The bulls may have mustered a major breakout effort on Tuesday, but they sure didn’t follow-through with it on Wednesday. With nothing new to encourage another round of buying, traders let the S&P 500 slip 0.72% to a close of 2063.36.
It was much worse for anyone who owned Banco Bradesco SA (ADR) (NYSE:BBD), United Continental Holdings Inc (NYSE:UAL) and Devon Energy Corp (NYSE:DVN), however. These three names led the bearish charge.
Banco Bradesco SA (ADR) (BBD)
In its defense, Brazilian bank Banco Bradesco didn’t do anything wrong today — or even this week — to explicitly deserve today’s selloff. On the other hand, being in the wrong place at the wrong time is of little concern or comfort to the market and shareholders, respectively.
BBD was down more than 5% on Wednesday largely because an already-beleaguered Brazilian market was up-ended again … this time (presumably) by tax-loss harvesting before the calendar year ended.
Devon Energy Corp. (DVN)
Much like Banco Bradesco, Devon Energy as a company is blameless today. It’s simply the victim of unfortunate circumstances. Also like BBD, however, the unfair circumstances just don’t matter to investors.
The prod behind the 4% pullback from DVN shares is yet another tumble in crude oil prices. Oil slumped 3.1% today, to $36.70 per barrel, dragging down most of the energy sector’s key names. For instance, Kinder Morgan Inc. (NYSE:KMI) lost 3.7% of its value on Wednesday, and Noble Energy, Inc. (NYSE:NBL) lost 3.5%.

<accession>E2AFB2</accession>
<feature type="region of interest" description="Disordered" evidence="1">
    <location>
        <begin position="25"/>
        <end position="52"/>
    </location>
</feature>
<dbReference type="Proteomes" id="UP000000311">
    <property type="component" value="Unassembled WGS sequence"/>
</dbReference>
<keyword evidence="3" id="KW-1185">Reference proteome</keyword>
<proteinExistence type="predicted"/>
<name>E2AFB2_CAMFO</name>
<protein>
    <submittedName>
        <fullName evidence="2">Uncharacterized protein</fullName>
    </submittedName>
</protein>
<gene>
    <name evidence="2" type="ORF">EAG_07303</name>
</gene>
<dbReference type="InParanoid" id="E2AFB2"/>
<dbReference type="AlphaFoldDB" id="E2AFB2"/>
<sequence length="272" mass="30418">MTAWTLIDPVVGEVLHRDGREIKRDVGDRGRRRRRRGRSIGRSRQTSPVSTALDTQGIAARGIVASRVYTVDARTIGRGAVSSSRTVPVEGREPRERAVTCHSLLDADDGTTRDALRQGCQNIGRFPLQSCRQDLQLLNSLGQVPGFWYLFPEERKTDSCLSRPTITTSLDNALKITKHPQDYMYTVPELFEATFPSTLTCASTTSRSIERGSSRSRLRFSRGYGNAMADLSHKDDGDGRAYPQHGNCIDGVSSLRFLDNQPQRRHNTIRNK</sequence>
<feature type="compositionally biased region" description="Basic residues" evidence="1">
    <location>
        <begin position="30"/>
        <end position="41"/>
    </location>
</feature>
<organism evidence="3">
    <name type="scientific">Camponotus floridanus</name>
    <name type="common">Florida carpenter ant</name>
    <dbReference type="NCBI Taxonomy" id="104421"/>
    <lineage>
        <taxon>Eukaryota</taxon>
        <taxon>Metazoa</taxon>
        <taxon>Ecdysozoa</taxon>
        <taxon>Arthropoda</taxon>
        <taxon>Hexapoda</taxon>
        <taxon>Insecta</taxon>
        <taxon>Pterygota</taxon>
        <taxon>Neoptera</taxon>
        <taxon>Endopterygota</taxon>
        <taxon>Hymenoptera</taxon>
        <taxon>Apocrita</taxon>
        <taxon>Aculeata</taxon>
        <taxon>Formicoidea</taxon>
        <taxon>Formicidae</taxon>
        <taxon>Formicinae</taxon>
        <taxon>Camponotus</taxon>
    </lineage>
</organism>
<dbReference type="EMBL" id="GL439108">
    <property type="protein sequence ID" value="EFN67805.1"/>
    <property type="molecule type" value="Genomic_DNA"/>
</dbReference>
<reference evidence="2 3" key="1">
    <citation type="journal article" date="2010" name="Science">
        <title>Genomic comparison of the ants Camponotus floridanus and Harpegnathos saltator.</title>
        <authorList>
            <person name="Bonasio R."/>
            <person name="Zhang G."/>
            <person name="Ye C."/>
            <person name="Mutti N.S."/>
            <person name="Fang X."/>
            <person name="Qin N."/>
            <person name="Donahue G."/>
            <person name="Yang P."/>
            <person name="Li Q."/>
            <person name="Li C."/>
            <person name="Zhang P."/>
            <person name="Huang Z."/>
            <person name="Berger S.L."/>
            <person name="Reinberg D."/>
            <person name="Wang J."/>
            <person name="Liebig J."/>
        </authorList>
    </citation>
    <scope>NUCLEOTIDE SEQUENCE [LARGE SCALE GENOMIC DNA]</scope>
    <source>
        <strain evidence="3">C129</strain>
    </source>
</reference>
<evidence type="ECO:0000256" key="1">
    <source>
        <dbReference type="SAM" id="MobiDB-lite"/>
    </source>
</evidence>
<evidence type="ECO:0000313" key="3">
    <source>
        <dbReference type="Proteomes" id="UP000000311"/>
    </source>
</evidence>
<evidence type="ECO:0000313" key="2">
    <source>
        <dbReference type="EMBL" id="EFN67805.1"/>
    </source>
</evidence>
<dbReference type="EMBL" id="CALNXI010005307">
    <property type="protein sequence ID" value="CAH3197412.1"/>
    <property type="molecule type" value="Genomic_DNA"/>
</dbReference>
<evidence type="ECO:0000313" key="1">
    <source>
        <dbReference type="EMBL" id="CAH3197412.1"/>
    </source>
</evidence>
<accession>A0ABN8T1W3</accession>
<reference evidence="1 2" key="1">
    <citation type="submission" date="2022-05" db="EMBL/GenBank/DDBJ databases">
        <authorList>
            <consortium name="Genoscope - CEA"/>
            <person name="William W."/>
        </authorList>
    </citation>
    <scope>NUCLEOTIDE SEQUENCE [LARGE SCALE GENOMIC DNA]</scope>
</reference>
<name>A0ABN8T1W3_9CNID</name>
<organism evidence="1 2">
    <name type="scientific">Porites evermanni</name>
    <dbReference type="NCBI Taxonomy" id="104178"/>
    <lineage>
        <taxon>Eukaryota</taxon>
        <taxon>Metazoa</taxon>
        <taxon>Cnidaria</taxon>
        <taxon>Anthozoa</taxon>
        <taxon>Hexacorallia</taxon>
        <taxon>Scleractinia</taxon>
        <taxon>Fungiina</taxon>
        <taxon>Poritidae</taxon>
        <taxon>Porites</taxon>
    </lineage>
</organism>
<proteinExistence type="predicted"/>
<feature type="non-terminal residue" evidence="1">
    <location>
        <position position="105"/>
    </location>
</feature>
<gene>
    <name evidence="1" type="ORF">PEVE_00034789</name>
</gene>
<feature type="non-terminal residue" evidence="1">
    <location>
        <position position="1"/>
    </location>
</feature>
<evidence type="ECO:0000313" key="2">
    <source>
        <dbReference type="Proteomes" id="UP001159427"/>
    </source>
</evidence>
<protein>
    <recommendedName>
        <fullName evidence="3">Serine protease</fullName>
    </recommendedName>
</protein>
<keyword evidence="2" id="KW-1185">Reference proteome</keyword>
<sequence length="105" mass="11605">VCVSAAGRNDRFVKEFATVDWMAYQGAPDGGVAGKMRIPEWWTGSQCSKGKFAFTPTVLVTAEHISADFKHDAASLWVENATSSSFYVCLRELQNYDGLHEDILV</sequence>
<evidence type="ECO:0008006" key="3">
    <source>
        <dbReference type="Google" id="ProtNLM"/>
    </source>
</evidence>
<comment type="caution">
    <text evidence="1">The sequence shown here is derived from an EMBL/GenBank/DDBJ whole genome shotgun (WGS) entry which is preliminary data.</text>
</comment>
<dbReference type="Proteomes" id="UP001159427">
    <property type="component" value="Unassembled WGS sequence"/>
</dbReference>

United Continental Holdings Inc (UAL)
Last but not least, just when it looked like United Continental Holdings shares might wiggle their way out of a rut and finally take flight again, the market comes along to cancel that flight …
… much like airline authorities decided to ground 1,600 flights to and from Chicago alone last night due to inclement weather. All told, nearly 3,000 U.S. flights have been canceled in the past two days.
That’s the superficial reason UAL shares fell 3% on Wednesday, but there’s another, more philosophical reason investors came to a bullish conclusion on United Continental Holdings. That reason is the bevy of stories posted in just the past few days explaining how travelers were greatly benefiting from the price war currently being waged by airlines. Every dollar saved by passengers is a dollar not counted as revenue by air carriers.
As of this writing, James Brumley did not hold a position in any of the aforementioned securities.
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